9.  References

9.1.  Normative References

   [KEYWORDS] Bradner, "Key words for use in RFCs to Indicate
   Requirement Levels", RFC 2119, Harvard University, March 1997.

   [ABNF] Crocker, D., and Overell, P. "Augmented BNF for Syntax
   Specifications: ABNF", RFC 2234, November 1997.

   <<[CCI88] The Directory --- overview of concepts, models and
   services, December 1988. CCITT X.500 Series Recommendations.>>

   [RFC1277] Kille, S., "Encoding network addresses to support operation
   over non-osi lower layers", RFC 1277, November 1991.

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   [ISO87a] Information processing systems - data communications -
   network services definition:  Addendum 2 - network layer addressing,
   March 1987. ISO TC 97/SC 6.

   [ISO87b] ISO DIS 7498-3 on naming and addressing, May 1987.
   ISO/IEC/JTC-1/SC 21.

   [RFC1888] Bound, J., Carpenter, B., Harrington, D., Houldsworth, J.
   and A. Lloyd, "OSI NSAPs and IPv6", RFC 1888, August 1996.

   [NSAP-IPV6] Wilson, D., S. Kille and A. Melnikov, "Network Address to
   support OSI over IPv6", work in progress, draft-melnikov-nsap-

   [RFC 3986] Berners-Lee, T., Fielding, R. and L. Masinter, "Uniform
   Resource Identifier (URI): Generic Syntax", RFC 3986, January 2005.

9.2.  Informative References

   [ITOT] Pouffary, Y. and A. Young, "ISO Transport Service on top of
   TCP (ITOT)", RFC 2126, March 1997.

10.  Author's Address

   Steve Kille
   Isode Ltd.
   5 Castle Business Village,
   36 Station Road,
   Hampton, Middlesex,
   TW12 2BX, United Kingdom


   Alexey Melnikov (Editor)
   Isode Ltd.
   5 Castle Business Village,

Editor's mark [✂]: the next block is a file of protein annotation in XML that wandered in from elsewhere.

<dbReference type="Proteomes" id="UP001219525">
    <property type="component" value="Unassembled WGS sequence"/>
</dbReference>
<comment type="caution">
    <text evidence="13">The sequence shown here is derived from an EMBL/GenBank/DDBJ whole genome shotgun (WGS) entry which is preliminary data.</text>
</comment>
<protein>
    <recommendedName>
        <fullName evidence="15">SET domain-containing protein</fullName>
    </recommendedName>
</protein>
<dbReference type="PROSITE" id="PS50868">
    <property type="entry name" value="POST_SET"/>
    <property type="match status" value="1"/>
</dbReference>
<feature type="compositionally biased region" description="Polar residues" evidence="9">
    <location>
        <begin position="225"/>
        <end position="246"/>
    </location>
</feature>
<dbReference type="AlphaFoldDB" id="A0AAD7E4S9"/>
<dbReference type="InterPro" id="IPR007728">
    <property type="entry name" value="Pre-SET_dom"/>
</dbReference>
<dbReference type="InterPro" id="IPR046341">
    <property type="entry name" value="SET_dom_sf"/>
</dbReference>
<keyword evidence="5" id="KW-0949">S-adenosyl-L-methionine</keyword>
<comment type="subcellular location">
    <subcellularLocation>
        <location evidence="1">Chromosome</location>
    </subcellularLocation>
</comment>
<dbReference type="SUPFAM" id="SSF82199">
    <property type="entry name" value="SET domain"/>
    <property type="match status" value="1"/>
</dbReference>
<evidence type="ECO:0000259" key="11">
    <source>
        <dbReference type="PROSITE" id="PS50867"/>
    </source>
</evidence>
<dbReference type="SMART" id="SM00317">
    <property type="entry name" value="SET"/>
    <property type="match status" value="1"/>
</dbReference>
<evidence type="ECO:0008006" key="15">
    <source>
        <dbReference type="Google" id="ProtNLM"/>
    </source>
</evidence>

36 Station Road,
   Hampton, Middlesex,
   TW12 2BX, United Kingdom


11.   Full Copyright Statement

   Copyright (C) The Internet Society (2005).  This document is subject

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   to the rights, licenses and restrictions contained in BCP 78, and
   except as set forth therein, the authors retain all their rights.

   This document and the information contained herein are provided on an


   Funding for the RFC Editor function is currently provided by the
   Internet Society.

12.   Intellectual Property

   The IETF takes no position regarding the validity or scope of any
   Intellectual Property Rights or other rights that might be claimed to
   pertain to the implementation or use of the technology described in
   this document or the extent to which any license under such rights
   might or might not be available; nor does it represent that it has
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   Copies of IPR disclosures made to the IETF Secretariat and any
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   The IETF invites any interested party to bring to its attention any
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   this standard.  Please address the information to the IETF at ietf-

13.   Appendix A. Changes since RFC 1278

   1) Updated boilerplate, copyright, IPR, etc.

   2) Updated contact information.

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   3) Updated references. Split references into Normative and

   4) Converted BNF to ABNF. Changed "ip" to "iphost", made it reference
      RFC 3986.

   5) Fixed "idi" to allow it to be an empty string.

   6) Changed text to use MUST/SHOULDs.

   7) Added support for IPv6.

   8) Clarified that macro names are case-insensitive.

   9) Added two new mandatory macros.

   10) Allow for "|" as a delimiter between network addresses, "_" is
       a typo in RFC 1278.

14.   Appendix B. ToDo list.

   This appendix will be deleted before publication.

   1) Rewrite/remove any text enclosed in <<>>.

   2) Need to update ISO references.

   3) Need to clarify where network byte order must be used.